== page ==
As social-contact restrictions ease and cities begin to re-open, fashion experts say that women are ready to throw aside their sweatpants and dress up, but in a new way. No more high-heels and formal workplace apparel for daytime. Instead, expect to see brightly-colored, comfortable, and fun clothing and accessories. Whether your idea of dressing up is a new summer frock, denim, or something more personal in style, these summer jewelry pieces will energize your wardrobe as you re-enter the world.
What makes these jewels special is that they are works of art – not imitations of fine jewelry –created by talented makers in Europe and the U.S. Sadly, we don’t know their names in most cases because costume jewelry typically was unsigned before the 1940s. Nonetheless, the exceptional designs and materials and construction methods used have ensured the lasting beauty of these jewels, unlike the cheap pieces we see on the market today. And although costume jewelry was mass-produced in the 20th century, these survivors are unique and unlikely to be seen elsewhere.
Art Deco Necklaces
Chokers were as popular in the 1920s as waist-long necklaces. The photo above shows a European creation with hand-wired clusters of pink blown-glass beads that are connected with clear-glass rings. Their transparency modernizes this piece, which is like a wreath of blossoms around your neck. Here are two more Art Deco chokers made in the 1920s that work really well with summer colors and fabrics.
Did you know that blue is the world’s favorite color? It is especially popular with white and summer linens. The style of the necklace on the left is called a chicklet, a modern term for a type of jewel with open-back, glass stones set on linked metal mountings. In this example, the design is more elaborate – the faceted square stones alternate with ones molded in a step-pattern. Each end is finished with two blue enamel links.
On the right is a fringe necklace with tiny coral-glass beads in delicate oval white-metal settings. A paperclip chain finishes this elegant piece. The color coral says summer. See how lovely this jewel looks with a colorful dress. You can also wear it to add a pop of this lovely hue to a neutral outfit.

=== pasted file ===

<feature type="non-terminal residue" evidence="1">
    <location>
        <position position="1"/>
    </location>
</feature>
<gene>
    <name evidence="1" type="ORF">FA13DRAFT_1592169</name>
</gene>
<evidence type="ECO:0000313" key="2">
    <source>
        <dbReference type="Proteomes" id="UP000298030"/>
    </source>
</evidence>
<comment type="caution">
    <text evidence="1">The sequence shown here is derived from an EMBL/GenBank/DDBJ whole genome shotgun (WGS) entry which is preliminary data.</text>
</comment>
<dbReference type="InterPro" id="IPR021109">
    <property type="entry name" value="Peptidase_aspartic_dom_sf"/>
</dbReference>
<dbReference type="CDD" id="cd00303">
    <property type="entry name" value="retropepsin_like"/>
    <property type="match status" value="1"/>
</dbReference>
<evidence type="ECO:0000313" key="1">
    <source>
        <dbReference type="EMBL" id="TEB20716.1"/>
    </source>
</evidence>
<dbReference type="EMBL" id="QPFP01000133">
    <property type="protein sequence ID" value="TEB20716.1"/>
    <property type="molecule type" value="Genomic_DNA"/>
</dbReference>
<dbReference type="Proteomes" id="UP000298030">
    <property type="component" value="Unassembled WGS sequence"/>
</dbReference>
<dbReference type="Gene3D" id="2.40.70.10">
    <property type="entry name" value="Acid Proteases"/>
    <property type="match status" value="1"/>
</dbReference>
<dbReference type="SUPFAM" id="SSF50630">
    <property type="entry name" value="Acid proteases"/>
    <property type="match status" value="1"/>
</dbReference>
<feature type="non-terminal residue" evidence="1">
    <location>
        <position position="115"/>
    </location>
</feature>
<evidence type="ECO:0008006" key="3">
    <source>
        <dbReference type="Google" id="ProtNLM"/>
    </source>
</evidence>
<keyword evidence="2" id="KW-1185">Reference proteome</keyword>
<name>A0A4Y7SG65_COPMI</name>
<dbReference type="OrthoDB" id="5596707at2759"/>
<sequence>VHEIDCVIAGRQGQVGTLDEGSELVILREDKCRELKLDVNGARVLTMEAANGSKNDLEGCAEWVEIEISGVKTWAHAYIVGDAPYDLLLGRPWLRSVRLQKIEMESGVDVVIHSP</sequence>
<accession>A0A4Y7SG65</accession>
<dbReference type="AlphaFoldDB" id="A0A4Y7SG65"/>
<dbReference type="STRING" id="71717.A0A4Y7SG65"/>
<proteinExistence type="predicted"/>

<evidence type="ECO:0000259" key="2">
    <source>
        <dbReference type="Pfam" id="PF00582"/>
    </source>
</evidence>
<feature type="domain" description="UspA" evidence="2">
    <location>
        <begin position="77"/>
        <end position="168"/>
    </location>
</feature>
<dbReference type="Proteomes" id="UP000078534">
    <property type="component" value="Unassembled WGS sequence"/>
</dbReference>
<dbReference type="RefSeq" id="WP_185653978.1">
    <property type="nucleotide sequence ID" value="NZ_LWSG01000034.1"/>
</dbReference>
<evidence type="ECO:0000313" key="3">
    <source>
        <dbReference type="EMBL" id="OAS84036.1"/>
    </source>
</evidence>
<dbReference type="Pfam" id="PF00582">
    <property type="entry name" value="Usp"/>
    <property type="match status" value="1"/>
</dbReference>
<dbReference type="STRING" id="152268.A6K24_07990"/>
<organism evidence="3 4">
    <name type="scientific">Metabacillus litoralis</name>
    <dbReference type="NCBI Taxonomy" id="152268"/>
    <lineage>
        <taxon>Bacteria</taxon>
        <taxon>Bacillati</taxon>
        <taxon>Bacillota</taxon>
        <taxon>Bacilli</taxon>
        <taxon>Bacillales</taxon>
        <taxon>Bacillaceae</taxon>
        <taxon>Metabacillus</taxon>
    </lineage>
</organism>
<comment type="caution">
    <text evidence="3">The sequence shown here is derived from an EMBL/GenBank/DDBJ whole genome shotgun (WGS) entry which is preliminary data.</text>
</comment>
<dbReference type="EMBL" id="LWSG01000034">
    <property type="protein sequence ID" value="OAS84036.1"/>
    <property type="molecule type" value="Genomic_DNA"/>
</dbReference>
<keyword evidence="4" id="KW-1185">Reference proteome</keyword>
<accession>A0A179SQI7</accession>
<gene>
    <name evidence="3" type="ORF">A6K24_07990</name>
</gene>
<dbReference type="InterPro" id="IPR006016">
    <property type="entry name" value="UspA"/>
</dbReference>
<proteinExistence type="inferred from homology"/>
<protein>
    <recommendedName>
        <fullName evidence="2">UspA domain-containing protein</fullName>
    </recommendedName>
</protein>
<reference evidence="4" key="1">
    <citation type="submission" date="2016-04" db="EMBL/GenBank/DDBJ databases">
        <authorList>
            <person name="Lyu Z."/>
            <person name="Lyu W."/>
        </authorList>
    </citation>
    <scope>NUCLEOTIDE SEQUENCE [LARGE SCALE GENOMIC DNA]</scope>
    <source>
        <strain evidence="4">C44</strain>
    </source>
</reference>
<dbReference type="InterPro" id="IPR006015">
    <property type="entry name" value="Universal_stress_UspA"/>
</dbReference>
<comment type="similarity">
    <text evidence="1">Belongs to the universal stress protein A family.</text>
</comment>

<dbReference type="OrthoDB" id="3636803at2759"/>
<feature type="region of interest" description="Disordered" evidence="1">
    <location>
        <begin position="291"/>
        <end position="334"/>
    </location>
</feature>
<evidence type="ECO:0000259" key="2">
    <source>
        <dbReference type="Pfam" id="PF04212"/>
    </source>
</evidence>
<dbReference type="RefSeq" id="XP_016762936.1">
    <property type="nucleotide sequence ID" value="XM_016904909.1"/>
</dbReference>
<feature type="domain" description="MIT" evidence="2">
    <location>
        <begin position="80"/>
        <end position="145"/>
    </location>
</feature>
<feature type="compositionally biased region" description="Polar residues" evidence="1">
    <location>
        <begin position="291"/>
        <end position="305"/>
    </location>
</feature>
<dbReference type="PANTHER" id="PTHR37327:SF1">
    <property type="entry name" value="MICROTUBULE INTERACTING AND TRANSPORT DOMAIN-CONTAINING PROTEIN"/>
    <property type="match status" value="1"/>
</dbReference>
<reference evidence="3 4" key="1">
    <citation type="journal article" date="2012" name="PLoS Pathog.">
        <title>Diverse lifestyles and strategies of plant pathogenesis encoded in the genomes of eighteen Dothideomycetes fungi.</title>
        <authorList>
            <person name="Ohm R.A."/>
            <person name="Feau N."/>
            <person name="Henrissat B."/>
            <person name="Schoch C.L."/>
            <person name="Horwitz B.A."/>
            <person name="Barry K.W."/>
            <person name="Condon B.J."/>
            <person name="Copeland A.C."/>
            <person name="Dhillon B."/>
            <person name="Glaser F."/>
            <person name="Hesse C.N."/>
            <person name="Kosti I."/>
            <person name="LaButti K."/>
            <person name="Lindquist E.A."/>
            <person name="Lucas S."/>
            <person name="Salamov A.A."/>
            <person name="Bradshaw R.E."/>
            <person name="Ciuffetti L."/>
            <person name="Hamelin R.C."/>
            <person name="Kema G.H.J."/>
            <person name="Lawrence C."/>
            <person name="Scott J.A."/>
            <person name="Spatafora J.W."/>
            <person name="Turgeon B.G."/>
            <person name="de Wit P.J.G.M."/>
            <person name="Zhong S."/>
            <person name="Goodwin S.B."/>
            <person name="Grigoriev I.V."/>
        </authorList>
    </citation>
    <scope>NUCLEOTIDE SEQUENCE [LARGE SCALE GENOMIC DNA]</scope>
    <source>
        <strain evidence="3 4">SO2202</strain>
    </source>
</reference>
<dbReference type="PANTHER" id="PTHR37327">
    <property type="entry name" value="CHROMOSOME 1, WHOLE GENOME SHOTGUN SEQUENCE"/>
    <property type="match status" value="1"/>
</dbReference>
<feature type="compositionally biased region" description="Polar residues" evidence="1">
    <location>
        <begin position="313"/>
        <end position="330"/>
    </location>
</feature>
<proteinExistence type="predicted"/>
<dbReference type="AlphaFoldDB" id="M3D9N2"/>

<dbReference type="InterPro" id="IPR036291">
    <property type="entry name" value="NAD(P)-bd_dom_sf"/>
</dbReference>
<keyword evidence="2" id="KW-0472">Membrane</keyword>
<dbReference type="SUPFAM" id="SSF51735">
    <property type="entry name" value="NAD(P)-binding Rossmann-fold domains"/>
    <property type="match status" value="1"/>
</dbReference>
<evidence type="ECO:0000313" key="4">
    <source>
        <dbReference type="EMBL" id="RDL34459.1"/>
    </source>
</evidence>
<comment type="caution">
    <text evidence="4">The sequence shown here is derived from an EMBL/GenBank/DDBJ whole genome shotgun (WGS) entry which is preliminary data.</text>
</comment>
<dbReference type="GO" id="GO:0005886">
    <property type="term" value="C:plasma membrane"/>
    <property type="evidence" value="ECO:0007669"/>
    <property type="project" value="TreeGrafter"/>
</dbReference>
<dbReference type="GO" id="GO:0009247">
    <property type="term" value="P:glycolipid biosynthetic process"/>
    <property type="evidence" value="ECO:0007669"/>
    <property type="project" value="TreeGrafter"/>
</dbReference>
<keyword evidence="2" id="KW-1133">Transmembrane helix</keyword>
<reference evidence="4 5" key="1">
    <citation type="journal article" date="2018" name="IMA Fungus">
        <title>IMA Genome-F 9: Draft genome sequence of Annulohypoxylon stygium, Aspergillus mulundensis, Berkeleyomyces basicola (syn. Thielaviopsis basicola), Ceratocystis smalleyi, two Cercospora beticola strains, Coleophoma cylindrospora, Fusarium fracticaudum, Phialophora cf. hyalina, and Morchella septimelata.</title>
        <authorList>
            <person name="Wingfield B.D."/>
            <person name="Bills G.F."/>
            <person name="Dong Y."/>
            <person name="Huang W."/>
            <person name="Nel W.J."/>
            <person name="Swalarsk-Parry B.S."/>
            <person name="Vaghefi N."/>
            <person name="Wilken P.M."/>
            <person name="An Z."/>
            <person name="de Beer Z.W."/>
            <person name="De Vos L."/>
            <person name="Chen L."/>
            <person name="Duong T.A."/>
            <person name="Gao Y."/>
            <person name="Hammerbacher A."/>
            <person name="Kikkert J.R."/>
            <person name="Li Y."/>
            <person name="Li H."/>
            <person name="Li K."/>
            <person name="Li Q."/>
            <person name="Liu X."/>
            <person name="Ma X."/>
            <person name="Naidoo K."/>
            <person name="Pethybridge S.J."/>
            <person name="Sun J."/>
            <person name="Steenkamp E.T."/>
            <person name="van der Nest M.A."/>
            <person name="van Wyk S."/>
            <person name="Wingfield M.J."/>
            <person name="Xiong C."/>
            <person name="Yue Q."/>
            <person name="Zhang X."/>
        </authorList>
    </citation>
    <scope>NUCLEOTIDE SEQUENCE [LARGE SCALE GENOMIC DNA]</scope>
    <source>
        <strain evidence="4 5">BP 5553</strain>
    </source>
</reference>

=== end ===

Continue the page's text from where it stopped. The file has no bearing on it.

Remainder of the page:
Long, dangling earrings like these two pairs bring to mind the decade that roared a century ago. Think summer parties, music and dancing when you look at these adornments from that era.
On the left, a trio of chains suspend mint-green-glass beads that form a circle with a dangling bead in the center. The construction and lavish 3-inch length provide lots of movement as well as chic. Earrings like these that were made in the 1920s are increasingly hard to find.
The pair on the right features molded-glass panels in the color of lapis lazuli. The attention to detail is evident – the floral motif is repeated in the silver-tone components that connect the pendants to the earring tops. Bold in color, texture and length (two inches), this pair definitely makes a statement.
Bracelets, one of the earliest forms of adornment, became very popular in the 1920s, when style dictated bare arms. With short sleeves or sleeveless attire in summer, why not add a bracelet to your ensemble? These two examples are from the first half of the last century.
Though tortoise-shell in appearance, the bracelet on the left is made from a translucent early plastic (possibly Bakelite). It is formed by alternating rows of semi-circles that are linked with metal pins. The design is a variation of the tank-track motif, which was fashionable in the 1930s. This Machine Age piece with excellent articulation is still modern today. Its bold, yet casual look works well with jeans or summer linens.
On the right is a 1940s creation by Frank Hess for Miriam Haskell. The turquoise-glass beads and diamantés wrapped around a gold-tone hinged frame show the designer’s ingenuity when high-quality glass stones from Europe were not available during World War II. Haskell produced several variations of this piece, with tiny glass beads from the U.S. This bangle in a popular summer hue has just the right amount of bling for a casual ensemble.
From their utilitarian function as fasteners, brooches have been worn as adornments since the Middle Ages. More recently identified as old-fashioned, they are making a comeback as fashion statements, sometimes with a political connotation. These examples, both designed by Frank Hess and hand-made at Miriam Haskell, are whimsical and fun to wear.
The 1940s jewel on the left, though shown as a pendant, is a brooch/clip. The rows of deep-red glass beads embellished with diamantés set in gold-tone metal actually move, giving this piece a Machine Age-look and feel. The black cord in the photo is included with the purchase of this versatile piece. You could also wear it with a chain.
On the right is a whimsical brooch created during World War II. Here, again, Hess used non-traditional materials. In this example, the coffee-bean-shaped wooden beads form a flower at the top. From it cascade additional beads attached to braided silk cords. The result is lots of movement and sound! At four-inches in length and with its other attributes, this wonderful jewel truly makes a statement. Wear it at the base of a round- or v-neck top, or on the pocket of a denim jacket.
For More Vintage Summer Jewelry Fun
As you muse about what you’ll wear when you venture out into the sunshine, consider colorful, fun, and expressive vintage costume jewelry. To see more of the pieces I recommend for your new fashion fling, visit the boutique’s Summer Jewelry collection.